My daughter has been asked several times this week what she wants to be when she grows up. She answered honestly, saying she doesn’t know and that she changes her mind all the time. Right now she thinks working in fashion sounds fun, perhaps as a personal shopper but who knows if that will be appealing later.
Of course lots of children don’t know what career path they might choose but, as with so many other things, as unschoolers we are scrutinized more closely for this. There is an implication that if we aren’t working toward the standard goal of society then we damned sure better choose an acceptable one for ourselves. I think this stems from the broader assumption that childhood isn’t part of the “real world” and it’s a time whose exclusive purpose is preparation for this future reality.
But the future is not a guarantee. And when it comes we have no idea what it will look like, what skills will have become obsolete or what impact certain choices will have. I’ve said it before and I’ll say it again, parenting does not come with a crystal ball. My decisions as a parent are not focused on what type of adulthood my kids may have, but on the type of childhood they are having right now.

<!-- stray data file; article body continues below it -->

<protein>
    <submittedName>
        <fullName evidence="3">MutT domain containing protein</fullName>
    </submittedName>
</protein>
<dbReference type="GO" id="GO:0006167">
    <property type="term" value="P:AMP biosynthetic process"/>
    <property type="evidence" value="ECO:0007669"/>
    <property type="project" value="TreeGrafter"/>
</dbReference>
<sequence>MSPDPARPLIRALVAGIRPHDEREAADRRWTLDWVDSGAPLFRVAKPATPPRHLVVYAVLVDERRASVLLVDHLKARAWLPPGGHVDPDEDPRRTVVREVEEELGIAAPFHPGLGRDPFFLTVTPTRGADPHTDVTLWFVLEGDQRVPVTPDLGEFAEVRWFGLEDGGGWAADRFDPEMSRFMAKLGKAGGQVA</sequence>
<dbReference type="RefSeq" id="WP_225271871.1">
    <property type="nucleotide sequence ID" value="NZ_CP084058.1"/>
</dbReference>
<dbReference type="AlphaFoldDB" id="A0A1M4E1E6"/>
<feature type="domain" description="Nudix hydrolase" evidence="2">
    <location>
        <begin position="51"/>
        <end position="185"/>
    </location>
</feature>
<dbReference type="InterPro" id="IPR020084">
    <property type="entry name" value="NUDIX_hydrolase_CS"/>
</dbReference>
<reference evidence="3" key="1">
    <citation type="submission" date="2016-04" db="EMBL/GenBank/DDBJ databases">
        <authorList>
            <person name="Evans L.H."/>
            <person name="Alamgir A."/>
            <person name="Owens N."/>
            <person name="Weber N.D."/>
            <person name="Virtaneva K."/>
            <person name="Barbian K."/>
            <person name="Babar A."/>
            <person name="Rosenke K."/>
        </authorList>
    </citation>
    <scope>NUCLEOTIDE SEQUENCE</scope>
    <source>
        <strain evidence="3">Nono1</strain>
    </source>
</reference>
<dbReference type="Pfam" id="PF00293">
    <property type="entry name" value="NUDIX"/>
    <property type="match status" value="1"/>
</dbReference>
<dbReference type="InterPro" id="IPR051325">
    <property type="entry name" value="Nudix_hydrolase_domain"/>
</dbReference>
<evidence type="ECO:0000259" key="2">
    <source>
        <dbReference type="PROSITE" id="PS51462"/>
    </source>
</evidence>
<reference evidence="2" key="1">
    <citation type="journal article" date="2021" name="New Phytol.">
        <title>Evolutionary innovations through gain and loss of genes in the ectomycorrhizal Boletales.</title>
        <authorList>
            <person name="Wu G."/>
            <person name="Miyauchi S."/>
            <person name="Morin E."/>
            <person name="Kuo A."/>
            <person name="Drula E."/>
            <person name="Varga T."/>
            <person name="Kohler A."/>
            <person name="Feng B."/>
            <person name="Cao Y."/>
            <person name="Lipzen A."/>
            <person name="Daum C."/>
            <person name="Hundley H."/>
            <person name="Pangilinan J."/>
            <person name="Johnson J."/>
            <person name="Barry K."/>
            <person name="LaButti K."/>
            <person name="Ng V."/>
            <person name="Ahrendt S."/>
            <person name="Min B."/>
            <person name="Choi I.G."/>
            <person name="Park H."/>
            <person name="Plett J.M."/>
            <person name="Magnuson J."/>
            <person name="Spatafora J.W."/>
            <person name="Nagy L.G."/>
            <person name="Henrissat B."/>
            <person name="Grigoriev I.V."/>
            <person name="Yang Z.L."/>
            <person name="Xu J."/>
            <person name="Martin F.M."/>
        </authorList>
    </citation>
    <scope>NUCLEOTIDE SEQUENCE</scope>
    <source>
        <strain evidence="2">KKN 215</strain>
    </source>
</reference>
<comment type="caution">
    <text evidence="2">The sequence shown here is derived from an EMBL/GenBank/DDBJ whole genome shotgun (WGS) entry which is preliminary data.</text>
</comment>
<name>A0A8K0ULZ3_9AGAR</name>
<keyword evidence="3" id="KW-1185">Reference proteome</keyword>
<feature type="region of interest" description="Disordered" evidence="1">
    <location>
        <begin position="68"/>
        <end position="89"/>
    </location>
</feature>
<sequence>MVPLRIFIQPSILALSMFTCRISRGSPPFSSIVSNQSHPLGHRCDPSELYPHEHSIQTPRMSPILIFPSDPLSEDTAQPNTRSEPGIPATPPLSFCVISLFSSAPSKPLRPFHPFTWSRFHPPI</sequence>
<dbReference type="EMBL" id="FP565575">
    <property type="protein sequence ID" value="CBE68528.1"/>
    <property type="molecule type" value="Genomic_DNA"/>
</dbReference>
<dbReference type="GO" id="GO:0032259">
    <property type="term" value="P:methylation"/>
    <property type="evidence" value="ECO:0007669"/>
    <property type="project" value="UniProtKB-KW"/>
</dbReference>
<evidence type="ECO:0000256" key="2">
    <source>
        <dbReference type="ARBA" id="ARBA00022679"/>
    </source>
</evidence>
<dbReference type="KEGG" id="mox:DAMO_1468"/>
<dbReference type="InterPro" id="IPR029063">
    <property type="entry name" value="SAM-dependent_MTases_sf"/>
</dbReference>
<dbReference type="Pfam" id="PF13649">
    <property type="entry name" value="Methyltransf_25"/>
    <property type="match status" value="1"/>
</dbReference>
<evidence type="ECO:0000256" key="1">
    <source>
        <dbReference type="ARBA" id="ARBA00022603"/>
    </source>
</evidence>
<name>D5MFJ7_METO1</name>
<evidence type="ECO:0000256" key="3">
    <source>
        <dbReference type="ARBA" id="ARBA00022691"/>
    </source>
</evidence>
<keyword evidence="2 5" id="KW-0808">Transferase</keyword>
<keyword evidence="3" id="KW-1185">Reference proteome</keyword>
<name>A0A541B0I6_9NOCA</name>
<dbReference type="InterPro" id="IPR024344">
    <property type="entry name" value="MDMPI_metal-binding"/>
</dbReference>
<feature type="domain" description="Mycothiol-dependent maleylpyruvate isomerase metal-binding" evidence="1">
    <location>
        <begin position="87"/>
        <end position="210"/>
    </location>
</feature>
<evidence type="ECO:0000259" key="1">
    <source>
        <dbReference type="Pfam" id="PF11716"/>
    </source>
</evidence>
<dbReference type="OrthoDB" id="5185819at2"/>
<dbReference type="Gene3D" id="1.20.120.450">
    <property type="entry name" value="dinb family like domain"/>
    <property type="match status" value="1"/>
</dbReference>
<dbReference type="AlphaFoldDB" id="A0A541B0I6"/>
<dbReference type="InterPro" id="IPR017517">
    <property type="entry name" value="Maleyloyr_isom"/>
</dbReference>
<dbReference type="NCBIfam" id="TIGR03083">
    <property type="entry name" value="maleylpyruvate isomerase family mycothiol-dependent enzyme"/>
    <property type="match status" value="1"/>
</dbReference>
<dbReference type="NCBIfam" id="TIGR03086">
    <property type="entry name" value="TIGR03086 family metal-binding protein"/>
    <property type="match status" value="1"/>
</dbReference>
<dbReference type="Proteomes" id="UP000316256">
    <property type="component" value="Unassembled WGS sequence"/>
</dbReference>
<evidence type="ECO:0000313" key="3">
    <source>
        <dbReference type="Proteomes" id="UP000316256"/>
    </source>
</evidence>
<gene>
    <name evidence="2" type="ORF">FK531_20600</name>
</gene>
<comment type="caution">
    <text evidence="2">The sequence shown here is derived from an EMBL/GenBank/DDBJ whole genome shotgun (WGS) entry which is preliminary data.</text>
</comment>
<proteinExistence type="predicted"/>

Some misunderstand this and believe it to mean that I value my children’s current happiness over my own or worse yet over teaching them responsibility and I am “spoiling” them. But parenting for the life they have now doesn’t mean they always get their way. It simply means their thoughts and opinions are valued. They have input into how they spend their time but our lives don’t revolve around their whims. We don’t practice punitive parenting but that doesn’t mean we don’t talk to and guide our kids when we see them going astray. Our kids ask a lot from us, whether it be material things, favors or time. But they also know they won’t always get the things they want because other people have needs/wants too and everyone, even the wealthiest people in the world, have limitations of certain resources (counting time, energy and desire as resources) they have to work within.
I do think those lessons are valuable for adulthood. Valuing yourself, balancing your wants and needs with those of others, learning to handle conflict in positive ways, the ability to ask for what you truly want, the ability to accept that it may not happen right now. These are important skills that too many adults are lacking. But we don’t set out to teach our kids these things because it may be helpful in some foggy future. We help them learn these things because they are helpful in the very real present.